We conducted a prospective study to assess the costs of initial
hospitalization for a first hip fracture and to evaluate the excess
costs attributable to the hip fracture during the one-year period
following hospital discharge.
This investigation was designed as a one-year prospective cohort
study with matched-pair analysis. Elderly women who were receiving
care for a first hip fracture at four Belgian hospitals were matched, with
respect to age and residence, with women (control subjects) with
no history of hip fracture who lived in the same neighborhood. The
initial hospitalization costs were tabulated from the hospital invoices.
To estimate the costs during the year after hospital discharge,
health-care services utilized by the hip-fracture patients and by
the control subjects were recorded. We used the official reimbursement
rates to assign a cost to these services, and the results are reported
in United States dollars.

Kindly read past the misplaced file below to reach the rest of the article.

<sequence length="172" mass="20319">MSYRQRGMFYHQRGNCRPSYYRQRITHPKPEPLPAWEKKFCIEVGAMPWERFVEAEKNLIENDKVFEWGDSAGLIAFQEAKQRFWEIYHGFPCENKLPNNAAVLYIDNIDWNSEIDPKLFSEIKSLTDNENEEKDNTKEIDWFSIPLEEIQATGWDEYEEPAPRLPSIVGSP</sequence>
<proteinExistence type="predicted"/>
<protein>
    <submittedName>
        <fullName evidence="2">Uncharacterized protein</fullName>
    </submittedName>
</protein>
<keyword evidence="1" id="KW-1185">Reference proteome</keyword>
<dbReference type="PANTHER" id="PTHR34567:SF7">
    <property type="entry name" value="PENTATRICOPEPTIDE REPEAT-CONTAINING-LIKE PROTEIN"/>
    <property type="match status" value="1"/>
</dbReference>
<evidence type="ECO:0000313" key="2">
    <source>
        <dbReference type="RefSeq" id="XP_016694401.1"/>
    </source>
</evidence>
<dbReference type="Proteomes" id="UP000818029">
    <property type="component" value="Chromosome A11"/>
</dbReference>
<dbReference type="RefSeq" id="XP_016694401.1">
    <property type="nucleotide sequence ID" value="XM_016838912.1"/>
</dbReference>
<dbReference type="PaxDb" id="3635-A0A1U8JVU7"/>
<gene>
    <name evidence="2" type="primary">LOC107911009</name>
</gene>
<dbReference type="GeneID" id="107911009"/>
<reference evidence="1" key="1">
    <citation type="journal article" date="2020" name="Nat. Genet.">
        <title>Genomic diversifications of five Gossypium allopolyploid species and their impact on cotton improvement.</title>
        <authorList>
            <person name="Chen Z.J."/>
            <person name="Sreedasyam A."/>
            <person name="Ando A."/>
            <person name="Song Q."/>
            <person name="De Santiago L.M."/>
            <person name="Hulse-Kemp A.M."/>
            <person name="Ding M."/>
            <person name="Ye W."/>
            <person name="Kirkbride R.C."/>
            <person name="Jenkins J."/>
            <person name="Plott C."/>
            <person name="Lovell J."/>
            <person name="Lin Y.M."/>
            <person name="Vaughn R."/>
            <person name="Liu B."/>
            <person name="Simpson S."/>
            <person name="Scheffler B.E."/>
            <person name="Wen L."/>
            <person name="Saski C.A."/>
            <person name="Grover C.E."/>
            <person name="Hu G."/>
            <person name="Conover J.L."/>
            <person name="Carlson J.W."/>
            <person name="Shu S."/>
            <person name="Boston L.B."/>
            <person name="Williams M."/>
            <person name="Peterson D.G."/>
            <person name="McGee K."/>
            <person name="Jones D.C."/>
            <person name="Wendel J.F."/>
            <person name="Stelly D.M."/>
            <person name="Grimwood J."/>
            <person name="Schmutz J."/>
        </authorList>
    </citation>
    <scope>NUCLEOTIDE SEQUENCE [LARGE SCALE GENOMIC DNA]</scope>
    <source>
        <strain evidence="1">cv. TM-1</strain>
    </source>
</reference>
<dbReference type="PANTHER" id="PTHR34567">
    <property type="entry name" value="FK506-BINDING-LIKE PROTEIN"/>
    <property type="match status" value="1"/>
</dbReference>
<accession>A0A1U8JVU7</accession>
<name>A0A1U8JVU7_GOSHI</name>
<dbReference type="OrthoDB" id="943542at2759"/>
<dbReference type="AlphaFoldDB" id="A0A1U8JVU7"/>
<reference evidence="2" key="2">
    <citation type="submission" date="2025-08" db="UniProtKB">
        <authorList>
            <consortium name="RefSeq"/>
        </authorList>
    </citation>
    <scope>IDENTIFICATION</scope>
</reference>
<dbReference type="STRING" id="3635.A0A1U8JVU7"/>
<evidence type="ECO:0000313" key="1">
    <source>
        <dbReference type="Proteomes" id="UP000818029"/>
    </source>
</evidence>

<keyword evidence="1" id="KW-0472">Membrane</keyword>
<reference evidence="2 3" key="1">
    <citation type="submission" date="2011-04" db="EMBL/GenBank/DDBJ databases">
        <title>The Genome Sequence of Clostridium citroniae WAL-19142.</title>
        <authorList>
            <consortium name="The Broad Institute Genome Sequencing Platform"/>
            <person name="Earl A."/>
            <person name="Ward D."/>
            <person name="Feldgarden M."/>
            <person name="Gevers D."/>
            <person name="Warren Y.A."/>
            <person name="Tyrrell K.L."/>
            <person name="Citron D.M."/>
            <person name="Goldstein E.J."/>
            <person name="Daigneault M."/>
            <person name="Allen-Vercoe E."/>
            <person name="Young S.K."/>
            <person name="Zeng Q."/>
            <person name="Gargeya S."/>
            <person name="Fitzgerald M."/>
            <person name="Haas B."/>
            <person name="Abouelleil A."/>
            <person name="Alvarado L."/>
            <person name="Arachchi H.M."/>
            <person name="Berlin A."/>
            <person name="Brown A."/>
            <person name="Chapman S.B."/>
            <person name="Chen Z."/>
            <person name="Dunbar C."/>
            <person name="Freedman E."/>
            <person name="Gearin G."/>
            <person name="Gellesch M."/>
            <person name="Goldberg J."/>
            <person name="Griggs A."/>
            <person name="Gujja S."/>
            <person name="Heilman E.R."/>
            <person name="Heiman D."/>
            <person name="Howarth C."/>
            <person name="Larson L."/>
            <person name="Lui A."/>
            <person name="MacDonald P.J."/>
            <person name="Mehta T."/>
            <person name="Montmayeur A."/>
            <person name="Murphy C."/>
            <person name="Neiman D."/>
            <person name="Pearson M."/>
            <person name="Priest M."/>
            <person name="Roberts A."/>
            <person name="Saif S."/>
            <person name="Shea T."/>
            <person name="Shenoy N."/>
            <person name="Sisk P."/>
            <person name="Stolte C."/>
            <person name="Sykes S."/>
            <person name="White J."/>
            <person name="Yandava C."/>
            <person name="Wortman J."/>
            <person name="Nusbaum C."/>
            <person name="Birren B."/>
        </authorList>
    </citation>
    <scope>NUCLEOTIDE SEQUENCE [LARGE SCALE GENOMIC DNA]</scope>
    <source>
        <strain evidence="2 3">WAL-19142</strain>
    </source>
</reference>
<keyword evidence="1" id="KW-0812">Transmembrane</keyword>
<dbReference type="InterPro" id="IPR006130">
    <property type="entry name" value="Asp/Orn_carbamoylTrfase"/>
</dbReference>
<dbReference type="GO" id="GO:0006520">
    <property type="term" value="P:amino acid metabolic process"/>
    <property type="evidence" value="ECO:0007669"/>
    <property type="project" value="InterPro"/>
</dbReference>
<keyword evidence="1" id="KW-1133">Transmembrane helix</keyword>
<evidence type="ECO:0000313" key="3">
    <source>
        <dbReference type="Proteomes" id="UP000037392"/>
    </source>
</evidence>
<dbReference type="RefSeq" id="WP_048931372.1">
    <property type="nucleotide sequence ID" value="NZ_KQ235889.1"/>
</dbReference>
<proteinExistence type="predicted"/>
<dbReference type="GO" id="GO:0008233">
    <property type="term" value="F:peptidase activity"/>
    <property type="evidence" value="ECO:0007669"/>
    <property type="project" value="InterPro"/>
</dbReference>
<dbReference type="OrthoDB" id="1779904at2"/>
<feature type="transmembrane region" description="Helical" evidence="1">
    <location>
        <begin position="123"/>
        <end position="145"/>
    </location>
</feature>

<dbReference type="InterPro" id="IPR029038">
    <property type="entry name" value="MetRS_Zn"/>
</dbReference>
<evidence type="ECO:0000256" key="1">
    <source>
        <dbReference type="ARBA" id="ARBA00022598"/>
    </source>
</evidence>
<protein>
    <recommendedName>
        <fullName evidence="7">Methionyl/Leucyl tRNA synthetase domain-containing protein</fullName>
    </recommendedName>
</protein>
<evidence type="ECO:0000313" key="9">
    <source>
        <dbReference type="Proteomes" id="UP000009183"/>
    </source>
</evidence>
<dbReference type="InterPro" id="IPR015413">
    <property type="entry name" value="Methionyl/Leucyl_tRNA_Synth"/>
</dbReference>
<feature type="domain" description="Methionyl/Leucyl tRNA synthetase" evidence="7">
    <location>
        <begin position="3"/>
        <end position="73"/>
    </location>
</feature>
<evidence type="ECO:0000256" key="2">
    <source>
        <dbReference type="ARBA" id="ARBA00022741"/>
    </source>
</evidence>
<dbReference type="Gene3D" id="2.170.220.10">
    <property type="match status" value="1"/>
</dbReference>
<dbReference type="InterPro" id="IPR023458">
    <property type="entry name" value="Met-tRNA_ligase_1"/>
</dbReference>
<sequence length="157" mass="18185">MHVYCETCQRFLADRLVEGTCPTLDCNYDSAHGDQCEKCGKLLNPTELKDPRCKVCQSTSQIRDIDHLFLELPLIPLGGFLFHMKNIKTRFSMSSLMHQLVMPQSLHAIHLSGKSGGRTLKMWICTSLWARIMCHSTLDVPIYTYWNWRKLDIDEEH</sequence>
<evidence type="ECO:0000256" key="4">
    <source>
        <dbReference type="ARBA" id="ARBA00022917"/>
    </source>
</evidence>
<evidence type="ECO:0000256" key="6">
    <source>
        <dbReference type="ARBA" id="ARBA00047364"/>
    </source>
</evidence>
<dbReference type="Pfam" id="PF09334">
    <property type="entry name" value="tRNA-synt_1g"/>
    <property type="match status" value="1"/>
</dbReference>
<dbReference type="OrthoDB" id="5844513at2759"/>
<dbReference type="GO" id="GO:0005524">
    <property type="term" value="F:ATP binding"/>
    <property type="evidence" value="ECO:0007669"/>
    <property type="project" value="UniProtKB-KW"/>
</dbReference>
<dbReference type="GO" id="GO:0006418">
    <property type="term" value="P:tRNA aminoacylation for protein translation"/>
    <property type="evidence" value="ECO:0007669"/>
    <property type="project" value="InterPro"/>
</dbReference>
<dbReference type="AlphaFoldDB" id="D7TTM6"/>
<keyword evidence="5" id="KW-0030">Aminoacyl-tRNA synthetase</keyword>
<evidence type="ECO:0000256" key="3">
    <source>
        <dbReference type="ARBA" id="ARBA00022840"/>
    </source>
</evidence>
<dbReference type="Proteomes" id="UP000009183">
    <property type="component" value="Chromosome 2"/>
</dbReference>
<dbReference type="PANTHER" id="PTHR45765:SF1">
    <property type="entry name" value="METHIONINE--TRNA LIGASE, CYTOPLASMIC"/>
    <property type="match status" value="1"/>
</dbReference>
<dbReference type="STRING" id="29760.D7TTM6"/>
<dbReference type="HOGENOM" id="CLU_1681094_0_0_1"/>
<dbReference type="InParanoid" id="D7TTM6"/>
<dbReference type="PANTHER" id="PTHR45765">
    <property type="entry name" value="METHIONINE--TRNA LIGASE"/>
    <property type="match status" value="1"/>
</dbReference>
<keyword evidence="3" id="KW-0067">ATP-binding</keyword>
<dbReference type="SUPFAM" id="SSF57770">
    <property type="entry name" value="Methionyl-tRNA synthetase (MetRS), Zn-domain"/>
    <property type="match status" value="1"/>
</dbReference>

The mean age of the 159 patients who had a hip fracture was 79.3
years, and that of the 159 control subjects was 78.7 years. The
total mean cost of the initial hospitalization was $9534
for the hip-fracture patients. The total direct costs during the
year after discharge averaged $13,470 for the hip-fracture
patients and $6170 for the control subjects. Thus, the
excess direct cost during the one-year period following hospital
discharge averaged $7300 for the hip-fracture patients.
The largest cost differences were attributable to nursing-home stays (31%),
rehabilitation-center stays (31%), hospitalizations (16%),
and home physical-therapy services (14%). Two-fifths of
the excess costs were spent during the three months following hospital
discharge. Moreover, we observed a shift in resource utilization
after hospital discharge.
Our one-year prospective study demonstrated that the costs of
treating a hip-fracture patient are about three times greater than
those of caring for a patient without a fracture. This study also
highlights the savings to society if a hip fracture can be avoided.